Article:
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README.md

XHR vs WebSockets 2019

Comparing the performance characteristics of using WebSockets instead of XHR in 2019 to understand the pros and cons.

How it works

You start a web (Python tornado) server that can accept XHR requests and WebSocket messages. Each request/message is encoded with a count and all the server needs to do is decrement this count.

On the client, it starts a timer and a self-recursive loop that simply asks the server to decrement a number till it reaches 0. When it's done we look at how long that took.

To contribute

For the server, create a virtualenv (wanna contribute a Dockerfile?) and install with:

pip install -r requirements.txt

Start the server in debug mode with:

python app.py --debug

Test that it works:

curl -v http://localhost:8888/

Now start the front-end (which is create-react-app) like this:

yarn
yarn run start

Now open http://localhost:3000 and follow the instructions there.

How I tested this behind a local Nginx (on macOS)

First edit /etc/hosts so it contains this:

▶ cat /etc/hosts | grep sockshootout
127.0.0.1       sockshootout.local
::1             sockshootout.local

Create a self-signed certificate with mkcert (from Homebrew):

▶ mkcert sockshootout.local
Using the local CA at "/Users/peterbe/Library/Application
Support/mkcert" ✨

Created a new certificate valid for the following names 📜
 - "sockshootout.local"

The certificate is at "./sockshootout.local.pem" and the key at
"./sockshootout.local-key.pem" ✅

▶ ls *.pem
sockshootout.local-key.pem sockshootout.local.pem

Next, create an Nginx config that looks something like this:

server {
    server_name sockshootout.local;
    return 301 https://sockshootout.local$request_uri;
}

server {
    root /Users/peterbe/dev/TORNADO/sockshootout2019/build;
    server_name sockshootout.local;

    listen 443 ssl http2;

    # ssl on;
    ssl_certificate /Users/peterbe/dev/TORNADO/sockshootout2019/sockshootout.local.pem;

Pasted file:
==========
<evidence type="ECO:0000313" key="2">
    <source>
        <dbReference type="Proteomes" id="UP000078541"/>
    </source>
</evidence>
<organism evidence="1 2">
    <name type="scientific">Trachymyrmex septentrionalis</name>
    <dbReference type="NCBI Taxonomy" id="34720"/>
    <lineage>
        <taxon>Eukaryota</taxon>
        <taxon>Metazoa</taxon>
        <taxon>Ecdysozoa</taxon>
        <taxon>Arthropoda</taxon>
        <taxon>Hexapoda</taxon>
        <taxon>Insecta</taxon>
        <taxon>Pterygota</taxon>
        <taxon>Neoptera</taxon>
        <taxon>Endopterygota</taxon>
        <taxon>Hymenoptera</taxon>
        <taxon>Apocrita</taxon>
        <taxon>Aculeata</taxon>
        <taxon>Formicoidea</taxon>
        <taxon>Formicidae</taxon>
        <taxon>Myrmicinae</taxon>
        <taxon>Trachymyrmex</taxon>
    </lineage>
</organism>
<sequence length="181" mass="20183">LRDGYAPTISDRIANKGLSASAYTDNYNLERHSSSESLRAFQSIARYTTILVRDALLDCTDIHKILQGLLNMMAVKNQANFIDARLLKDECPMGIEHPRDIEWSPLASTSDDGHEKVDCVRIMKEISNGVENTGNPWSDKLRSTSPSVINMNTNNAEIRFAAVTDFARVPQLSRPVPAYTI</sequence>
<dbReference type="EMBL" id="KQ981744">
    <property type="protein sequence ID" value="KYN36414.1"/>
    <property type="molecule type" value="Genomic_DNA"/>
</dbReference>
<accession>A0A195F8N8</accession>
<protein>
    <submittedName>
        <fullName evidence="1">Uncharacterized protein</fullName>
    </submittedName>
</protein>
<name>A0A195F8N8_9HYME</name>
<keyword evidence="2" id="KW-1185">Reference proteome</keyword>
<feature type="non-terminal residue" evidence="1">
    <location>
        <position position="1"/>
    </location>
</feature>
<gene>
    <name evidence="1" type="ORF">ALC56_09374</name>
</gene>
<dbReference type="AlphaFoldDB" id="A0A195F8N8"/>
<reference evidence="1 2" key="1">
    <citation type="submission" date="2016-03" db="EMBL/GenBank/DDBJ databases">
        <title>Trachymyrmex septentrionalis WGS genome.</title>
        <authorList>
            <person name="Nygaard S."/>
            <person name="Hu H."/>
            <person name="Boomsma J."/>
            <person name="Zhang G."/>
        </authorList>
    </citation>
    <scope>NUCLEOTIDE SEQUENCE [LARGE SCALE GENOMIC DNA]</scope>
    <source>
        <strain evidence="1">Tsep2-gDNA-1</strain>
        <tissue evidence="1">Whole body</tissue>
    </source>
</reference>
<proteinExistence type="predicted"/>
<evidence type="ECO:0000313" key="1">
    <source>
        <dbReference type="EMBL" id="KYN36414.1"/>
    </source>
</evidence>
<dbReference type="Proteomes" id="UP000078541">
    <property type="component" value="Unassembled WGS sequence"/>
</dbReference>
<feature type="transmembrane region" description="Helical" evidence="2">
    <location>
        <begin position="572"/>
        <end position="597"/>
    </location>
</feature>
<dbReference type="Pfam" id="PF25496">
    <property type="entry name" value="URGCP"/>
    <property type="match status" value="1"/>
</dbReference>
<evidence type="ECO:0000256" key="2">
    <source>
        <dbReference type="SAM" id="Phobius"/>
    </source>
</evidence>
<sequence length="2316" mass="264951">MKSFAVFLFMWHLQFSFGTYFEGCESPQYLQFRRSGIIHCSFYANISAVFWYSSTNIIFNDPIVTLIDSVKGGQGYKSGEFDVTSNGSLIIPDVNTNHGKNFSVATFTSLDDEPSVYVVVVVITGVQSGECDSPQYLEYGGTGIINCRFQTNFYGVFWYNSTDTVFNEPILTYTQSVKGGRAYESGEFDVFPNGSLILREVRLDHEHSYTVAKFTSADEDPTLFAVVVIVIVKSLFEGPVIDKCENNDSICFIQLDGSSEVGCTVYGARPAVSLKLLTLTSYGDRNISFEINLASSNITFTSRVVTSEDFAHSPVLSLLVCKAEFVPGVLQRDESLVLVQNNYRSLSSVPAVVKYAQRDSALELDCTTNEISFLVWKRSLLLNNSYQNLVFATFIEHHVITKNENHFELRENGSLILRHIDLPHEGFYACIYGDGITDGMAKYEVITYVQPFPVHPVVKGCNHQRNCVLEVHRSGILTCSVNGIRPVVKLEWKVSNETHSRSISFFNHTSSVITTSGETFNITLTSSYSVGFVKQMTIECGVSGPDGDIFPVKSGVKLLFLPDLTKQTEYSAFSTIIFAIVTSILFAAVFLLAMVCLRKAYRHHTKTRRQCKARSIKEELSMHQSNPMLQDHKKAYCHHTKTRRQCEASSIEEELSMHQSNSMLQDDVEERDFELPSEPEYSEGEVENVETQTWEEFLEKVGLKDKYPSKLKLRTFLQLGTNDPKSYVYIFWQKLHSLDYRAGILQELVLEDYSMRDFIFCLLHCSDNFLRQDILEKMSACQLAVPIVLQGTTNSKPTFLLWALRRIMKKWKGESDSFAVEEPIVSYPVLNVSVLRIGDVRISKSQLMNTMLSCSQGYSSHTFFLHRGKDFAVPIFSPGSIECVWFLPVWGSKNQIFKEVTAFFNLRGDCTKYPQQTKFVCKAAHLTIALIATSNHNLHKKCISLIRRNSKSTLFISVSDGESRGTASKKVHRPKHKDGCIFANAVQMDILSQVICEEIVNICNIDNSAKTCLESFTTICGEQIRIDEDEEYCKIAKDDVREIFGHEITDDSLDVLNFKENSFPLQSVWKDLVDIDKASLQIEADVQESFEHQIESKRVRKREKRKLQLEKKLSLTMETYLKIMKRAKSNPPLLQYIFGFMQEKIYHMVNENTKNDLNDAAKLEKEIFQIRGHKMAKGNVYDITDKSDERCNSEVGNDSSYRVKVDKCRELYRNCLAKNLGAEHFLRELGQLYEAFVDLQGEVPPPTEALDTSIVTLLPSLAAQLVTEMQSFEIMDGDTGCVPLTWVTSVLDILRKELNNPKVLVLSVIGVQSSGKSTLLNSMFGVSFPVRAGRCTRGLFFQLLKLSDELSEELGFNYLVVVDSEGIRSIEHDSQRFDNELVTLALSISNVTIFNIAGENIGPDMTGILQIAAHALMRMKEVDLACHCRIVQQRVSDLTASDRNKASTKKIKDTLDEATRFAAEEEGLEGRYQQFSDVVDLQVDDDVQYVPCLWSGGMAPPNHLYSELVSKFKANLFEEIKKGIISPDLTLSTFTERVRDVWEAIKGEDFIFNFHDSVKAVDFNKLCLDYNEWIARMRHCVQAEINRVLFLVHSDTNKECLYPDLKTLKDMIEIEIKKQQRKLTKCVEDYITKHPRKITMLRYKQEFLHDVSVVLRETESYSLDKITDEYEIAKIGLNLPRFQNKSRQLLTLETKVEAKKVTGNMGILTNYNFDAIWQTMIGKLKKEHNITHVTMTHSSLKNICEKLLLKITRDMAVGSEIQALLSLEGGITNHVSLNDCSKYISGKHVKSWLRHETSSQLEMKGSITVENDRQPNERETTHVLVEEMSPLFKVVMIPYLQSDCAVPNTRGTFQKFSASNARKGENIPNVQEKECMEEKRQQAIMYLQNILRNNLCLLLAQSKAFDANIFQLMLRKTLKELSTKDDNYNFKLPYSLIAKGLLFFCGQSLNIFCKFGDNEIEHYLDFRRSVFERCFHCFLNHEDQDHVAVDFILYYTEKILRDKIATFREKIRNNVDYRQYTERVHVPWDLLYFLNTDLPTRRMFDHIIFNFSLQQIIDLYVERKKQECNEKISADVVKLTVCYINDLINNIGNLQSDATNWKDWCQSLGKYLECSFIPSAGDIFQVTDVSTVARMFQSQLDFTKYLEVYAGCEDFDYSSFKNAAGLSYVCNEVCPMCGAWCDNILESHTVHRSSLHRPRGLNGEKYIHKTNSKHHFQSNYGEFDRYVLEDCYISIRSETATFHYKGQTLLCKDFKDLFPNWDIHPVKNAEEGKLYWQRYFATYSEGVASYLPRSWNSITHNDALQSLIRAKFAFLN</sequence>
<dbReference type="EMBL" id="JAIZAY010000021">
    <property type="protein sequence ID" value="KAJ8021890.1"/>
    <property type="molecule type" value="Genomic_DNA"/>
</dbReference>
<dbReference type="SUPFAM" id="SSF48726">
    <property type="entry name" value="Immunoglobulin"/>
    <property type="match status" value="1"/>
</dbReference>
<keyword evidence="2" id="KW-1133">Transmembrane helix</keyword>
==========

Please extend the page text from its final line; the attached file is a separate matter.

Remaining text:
ssl_certificate_key /Users/peterbe/dev/TORNADO/sockshootout2019/sockshootout.local-key.pem;
    ssl_session_timeout 1m;
    ssl_session_cache shared:SSL:50m;

    proxy_set_header Host $host;

    charset      utf-8;

    gzip_static on;

    location /ws {
        proxy_pass http://localhost:8888;
        proxy_http_version 1.1;
        proxy_set_header Upgrade $http_upgrade;
        proxy_set_header Connection "Upgrade";
    }

    location / {
        try_files $uri @tornado;
    }
    location @tornado {
        proxy_set_header X-Forwarded-Proto https;
        proxy_set_header X-Forwarded-Host "";
        proxy_set_header Host $http_host;
        proxy_pass http://127.0.0.1:8888;
    }

    access_log  /tmp/sockshootout.access.log combined;
    error_log  /tmp/sockshootout.error.log info;
}

Note about running Tornado servers

The fastest thing is to fork out one process per CPU all running under one port. This isn't ideal for production operations as described here and there are other better alternatives. But it is the best way to squeeze out the best possible throughput when you don't have an exernal load server in front of Tornado. You can start the app like this:

python app.py --logging=error --pre-fork

On my macbook that starts 8 processes and run:

hey -n 10000 -c 100 "http://localhost:8888/xhr?count=1000"

...

Requests/sec: 6216.8589

Without pre-fork, still with 100 clients doing 10,000 requests I get:

Requests/sec: 1878.6060
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